It does not matter if the first candidate is a minority. Brian Sandoval agrees with many of Obama's issues, so it is not surprising that he should be a contender. Yet, his stances on many social issues are controversial. Like the Supreme Court, he supports same sex marriage, backs abortion rights, (to the chagrin of many), and believes schools should not have to pay contractor wages, even though this is industry standard. It seems Sandoval is moving forward. Ultimately, the person most suited to the job, with the best professional experience, should be nominated. The President will decide.This elected person should not be too opinionated or stir up controversy.
It is sad that we focus on the ethnicity of someone before we look at their qualifications. As society changes and opportunities expand to be inclusive, the lilly white faces at the top of corporations, courts, presidencies etc will change as well. There should be openness to include the best of the best and not the good old boy system that has and still lingers over all positions of power.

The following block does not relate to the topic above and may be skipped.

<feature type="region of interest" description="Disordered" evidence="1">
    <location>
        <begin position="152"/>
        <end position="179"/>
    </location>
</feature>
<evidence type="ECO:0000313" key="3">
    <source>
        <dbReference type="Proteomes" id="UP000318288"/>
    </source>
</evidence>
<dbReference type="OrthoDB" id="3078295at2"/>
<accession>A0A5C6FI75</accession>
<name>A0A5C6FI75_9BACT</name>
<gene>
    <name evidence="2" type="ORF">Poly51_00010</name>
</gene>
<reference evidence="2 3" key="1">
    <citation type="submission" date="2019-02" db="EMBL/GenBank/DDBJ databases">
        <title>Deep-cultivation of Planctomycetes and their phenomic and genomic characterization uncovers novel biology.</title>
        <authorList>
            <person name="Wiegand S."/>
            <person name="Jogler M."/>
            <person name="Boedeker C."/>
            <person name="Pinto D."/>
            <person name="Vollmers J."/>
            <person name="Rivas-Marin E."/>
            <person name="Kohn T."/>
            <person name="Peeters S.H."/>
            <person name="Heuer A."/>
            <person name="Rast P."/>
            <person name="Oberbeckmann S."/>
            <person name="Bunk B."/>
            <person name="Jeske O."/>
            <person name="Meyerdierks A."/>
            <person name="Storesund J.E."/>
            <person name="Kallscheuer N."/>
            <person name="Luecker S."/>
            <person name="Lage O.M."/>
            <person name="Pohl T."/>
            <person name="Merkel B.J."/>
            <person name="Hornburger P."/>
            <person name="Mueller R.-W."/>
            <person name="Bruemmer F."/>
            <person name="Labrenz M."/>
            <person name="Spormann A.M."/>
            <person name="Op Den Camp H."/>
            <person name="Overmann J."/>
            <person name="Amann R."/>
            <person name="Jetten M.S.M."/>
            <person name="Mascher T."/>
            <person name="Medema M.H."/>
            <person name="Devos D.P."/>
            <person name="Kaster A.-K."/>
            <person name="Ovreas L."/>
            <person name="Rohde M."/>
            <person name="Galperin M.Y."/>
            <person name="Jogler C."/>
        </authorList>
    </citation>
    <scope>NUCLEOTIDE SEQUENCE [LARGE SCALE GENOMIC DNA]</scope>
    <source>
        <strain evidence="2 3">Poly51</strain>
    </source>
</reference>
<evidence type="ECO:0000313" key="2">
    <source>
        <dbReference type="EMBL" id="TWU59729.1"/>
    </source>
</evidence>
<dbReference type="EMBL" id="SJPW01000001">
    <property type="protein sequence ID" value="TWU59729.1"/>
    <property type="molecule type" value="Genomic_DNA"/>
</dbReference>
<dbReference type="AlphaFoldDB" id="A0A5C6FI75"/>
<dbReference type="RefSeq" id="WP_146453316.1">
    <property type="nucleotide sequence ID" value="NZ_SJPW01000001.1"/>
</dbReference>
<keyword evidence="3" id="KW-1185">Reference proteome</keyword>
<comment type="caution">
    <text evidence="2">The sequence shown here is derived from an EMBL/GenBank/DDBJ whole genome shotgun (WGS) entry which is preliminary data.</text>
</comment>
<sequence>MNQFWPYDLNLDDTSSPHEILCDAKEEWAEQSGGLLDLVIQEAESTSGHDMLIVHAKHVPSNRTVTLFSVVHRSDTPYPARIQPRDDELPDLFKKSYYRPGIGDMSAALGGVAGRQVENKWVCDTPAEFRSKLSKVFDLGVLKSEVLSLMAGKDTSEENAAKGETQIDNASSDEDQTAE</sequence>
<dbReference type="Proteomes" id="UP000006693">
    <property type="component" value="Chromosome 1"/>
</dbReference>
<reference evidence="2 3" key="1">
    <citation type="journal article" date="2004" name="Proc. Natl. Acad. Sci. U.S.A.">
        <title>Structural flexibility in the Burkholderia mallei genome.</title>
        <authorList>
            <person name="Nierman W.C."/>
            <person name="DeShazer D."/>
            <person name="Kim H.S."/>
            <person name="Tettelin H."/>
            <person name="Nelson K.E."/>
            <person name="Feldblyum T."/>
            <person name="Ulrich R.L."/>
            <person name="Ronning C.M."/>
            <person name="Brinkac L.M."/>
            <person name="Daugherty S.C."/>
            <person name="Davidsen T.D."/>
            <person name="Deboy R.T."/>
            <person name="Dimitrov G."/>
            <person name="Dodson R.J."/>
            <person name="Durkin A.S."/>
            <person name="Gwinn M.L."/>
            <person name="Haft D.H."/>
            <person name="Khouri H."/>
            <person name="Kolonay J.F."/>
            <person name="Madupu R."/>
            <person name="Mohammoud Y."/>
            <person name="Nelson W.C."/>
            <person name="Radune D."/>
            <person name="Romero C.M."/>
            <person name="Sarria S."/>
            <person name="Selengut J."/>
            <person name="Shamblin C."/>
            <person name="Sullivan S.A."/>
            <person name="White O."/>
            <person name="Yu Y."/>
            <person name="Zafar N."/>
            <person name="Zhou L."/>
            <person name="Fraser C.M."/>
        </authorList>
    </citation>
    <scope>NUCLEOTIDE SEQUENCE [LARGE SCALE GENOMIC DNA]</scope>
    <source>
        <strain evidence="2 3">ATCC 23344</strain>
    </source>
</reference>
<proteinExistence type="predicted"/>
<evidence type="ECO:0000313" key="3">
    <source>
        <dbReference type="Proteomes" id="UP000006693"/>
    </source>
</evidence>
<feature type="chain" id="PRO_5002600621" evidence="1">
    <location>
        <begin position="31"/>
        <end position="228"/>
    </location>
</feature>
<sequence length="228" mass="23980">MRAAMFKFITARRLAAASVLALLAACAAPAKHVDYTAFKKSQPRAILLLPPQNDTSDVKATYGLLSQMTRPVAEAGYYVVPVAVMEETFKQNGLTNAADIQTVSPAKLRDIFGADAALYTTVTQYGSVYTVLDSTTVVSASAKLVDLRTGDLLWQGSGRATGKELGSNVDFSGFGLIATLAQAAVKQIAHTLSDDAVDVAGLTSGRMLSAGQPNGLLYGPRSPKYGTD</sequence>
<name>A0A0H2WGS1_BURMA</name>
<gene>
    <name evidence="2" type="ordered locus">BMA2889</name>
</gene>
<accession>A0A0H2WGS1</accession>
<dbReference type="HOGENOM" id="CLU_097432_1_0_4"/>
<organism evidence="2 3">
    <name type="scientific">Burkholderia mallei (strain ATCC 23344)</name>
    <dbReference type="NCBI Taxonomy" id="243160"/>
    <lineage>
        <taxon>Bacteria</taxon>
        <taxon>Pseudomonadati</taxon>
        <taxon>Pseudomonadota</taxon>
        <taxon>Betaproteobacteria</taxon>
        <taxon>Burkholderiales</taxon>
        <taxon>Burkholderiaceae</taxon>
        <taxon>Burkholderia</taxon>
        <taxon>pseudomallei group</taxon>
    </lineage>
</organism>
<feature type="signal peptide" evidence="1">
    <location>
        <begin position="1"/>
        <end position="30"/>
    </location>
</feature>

The first candidate offered the position needs to be a capable person. Being on the Supreme Court is a massive responsibility. The person chosen needs to show knowledge in law, non-partisan views when dealing with law, and an ability to be fair. A minority would be a plus, but not a necessity.
The first candidate offered the position should be the best qualified, irrespective of whether or not he or she is a minority. The high court weighs on very important matters. The most important thing is to come to the right conclusion. A person's qualifications matter more than minority status in this case.